“A. Dogs are usually left cold by all phases of psychology, mental telepathy, and the like. Attempts to hypnotize this particular breed, however, are likely to be fraught with a definite menace. A bloodhound, if stared at fixedly, is liable to gain the impression that it is under suspicion, being followed, and so on. This upsets a bloodhound's life, by completely reversing its whole scheme of behavior.”—American humorist, cartoonist, and playwright James Thurber (1894-1961), “The Pet Department,” in The Owl in the Attic and Other Perplexities (1931)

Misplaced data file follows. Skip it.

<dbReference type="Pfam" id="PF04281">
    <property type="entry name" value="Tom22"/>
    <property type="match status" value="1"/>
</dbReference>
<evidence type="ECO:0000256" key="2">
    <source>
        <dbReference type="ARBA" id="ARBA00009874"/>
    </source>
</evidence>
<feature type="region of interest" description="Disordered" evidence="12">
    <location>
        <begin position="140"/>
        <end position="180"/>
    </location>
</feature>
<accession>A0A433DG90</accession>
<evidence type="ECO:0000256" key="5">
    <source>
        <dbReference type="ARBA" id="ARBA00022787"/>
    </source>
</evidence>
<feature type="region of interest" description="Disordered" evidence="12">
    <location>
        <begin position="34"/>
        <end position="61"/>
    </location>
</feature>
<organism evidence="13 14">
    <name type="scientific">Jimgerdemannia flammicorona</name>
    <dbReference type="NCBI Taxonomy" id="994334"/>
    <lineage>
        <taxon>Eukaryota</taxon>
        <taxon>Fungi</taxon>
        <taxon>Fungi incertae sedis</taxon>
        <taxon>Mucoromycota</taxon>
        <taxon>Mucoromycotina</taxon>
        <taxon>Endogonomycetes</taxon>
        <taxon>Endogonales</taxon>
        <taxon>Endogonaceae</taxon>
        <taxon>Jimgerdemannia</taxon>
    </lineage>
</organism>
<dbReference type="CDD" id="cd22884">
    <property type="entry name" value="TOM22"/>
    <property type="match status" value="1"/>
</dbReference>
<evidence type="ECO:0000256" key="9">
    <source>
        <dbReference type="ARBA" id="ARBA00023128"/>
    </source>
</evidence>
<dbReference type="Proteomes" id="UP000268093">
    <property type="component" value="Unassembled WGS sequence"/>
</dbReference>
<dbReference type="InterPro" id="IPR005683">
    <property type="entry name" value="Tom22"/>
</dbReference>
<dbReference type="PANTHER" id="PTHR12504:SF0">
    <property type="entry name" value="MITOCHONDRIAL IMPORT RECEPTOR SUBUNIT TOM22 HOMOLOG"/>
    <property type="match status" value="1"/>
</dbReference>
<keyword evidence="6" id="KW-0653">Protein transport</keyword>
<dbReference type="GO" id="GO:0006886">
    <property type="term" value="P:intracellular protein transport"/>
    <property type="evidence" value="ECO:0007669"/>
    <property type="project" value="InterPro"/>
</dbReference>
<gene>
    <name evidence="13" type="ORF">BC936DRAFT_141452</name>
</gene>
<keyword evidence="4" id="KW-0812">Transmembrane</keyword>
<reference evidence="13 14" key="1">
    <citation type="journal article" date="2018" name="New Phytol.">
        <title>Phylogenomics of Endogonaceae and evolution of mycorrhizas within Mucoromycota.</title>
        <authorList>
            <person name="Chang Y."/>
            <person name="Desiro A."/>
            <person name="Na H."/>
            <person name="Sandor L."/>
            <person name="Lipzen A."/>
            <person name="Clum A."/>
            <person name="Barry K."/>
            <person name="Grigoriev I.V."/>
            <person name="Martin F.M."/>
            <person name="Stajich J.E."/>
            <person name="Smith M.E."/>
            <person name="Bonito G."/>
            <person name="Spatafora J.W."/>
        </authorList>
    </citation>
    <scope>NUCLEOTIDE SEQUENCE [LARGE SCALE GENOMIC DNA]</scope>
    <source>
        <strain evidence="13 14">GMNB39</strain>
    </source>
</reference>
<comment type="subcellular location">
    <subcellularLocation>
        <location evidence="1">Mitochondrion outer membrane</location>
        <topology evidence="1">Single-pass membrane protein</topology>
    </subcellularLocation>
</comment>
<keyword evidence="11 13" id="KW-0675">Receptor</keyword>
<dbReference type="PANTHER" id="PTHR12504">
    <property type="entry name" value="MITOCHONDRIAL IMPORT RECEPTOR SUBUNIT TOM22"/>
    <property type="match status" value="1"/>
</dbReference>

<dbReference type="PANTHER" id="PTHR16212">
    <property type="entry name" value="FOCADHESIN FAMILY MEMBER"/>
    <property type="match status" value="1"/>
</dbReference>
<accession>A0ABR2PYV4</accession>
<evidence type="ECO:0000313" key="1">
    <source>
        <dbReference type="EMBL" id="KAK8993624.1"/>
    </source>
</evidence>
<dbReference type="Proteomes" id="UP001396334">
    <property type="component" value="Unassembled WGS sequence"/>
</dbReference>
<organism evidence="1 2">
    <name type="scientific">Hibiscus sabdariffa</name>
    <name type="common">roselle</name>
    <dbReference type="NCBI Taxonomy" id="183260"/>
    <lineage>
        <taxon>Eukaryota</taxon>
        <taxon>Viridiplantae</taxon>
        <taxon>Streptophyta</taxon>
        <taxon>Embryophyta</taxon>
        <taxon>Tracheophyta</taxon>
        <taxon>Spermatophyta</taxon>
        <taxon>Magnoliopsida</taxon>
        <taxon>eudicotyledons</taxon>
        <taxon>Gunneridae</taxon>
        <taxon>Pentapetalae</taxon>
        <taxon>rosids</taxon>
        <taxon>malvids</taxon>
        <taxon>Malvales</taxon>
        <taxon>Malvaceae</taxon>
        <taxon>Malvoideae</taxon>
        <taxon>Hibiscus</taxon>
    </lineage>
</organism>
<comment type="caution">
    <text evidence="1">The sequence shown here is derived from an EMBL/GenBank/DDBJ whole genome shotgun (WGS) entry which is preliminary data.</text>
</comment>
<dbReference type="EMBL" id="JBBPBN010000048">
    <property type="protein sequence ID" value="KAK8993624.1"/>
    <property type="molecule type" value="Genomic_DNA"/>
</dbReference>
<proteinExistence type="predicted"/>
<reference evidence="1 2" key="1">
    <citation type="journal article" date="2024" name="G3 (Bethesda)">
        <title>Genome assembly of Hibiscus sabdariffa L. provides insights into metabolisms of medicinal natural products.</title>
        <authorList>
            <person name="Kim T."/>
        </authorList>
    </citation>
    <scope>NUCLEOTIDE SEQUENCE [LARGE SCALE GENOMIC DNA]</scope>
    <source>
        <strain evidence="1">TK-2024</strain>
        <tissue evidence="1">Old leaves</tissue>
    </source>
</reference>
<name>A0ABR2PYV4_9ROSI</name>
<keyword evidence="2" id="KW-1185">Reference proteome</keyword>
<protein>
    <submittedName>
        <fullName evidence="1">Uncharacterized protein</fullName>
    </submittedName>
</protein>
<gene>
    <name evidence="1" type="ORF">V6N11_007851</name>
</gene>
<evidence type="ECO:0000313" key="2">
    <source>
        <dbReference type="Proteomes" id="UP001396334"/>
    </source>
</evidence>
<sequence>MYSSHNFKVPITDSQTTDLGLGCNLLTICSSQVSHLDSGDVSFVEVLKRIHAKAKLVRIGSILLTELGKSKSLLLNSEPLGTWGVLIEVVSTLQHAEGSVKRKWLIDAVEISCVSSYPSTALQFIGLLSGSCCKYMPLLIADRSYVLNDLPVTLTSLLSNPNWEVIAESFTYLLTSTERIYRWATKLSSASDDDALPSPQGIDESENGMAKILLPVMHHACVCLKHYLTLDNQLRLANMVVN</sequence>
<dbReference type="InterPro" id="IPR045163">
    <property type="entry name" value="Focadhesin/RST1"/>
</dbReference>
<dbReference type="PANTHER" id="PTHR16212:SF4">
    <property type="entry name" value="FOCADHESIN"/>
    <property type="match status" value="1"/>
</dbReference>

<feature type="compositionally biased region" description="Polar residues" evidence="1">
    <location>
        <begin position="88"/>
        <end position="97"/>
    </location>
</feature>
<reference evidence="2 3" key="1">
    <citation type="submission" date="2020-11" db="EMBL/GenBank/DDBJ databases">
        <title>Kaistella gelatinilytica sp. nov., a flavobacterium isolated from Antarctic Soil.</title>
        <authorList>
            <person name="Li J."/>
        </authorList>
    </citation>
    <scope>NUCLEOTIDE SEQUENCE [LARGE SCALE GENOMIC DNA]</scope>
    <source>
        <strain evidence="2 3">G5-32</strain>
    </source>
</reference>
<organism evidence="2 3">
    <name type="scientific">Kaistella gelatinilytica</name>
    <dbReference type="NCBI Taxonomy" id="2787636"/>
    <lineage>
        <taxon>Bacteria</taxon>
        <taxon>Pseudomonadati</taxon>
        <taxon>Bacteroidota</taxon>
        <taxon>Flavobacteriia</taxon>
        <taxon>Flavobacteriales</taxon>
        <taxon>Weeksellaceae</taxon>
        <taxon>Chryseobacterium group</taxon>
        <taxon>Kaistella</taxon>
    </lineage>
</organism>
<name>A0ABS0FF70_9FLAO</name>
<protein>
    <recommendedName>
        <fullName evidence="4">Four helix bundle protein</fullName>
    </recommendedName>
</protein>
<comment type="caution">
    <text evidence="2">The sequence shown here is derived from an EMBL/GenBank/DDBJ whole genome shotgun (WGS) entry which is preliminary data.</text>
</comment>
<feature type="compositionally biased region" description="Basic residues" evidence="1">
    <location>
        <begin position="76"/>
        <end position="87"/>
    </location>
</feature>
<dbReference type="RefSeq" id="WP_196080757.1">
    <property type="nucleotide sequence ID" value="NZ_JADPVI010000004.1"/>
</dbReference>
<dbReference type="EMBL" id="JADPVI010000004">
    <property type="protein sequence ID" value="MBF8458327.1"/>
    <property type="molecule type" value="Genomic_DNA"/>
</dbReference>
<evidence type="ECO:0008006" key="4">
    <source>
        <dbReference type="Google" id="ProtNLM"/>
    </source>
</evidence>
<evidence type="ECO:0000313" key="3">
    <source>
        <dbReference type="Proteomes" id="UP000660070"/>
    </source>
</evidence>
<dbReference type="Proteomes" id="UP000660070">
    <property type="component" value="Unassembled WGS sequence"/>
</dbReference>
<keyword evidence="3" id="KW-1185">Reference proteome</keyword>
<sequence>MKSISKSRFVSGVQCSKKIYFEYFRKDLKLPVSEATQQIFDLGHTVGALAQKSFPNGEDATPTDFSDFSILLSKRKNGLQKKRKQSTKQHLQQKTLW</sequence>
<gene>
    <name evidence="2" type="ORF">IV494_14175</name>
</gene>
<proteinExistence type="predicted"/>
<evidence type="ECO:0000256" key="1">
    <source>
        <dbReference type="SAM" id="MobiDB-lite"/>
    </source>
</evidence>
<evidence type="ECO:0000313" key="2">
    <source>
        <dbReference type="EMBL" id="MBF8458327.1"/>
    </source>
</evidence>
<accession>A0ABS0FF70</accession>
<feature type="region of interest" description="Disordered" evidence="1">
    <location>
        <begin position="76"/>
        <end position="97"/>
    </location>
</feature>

Sixty years ago today, perhaps the most popular American humorist of the first half of the 20th century, James Thurber, died, a month after being stricken with a blood clot in his brain. It was a miserable end for a writer with more than his share of private torment—notably, increasing blindness, alcoholism, a thyroid condition, and orneriness that could morph into malicious mischief-making.
The quote I selected was written before the worst of Thurber’s health issues began to plague him. It reflected a lifelong affection for dogs that was in direct opposition to his cynicism about their masters: “If I have any beliefs about immortality, it is that certain dogs I have known will go to heaven, and very, very few persons.”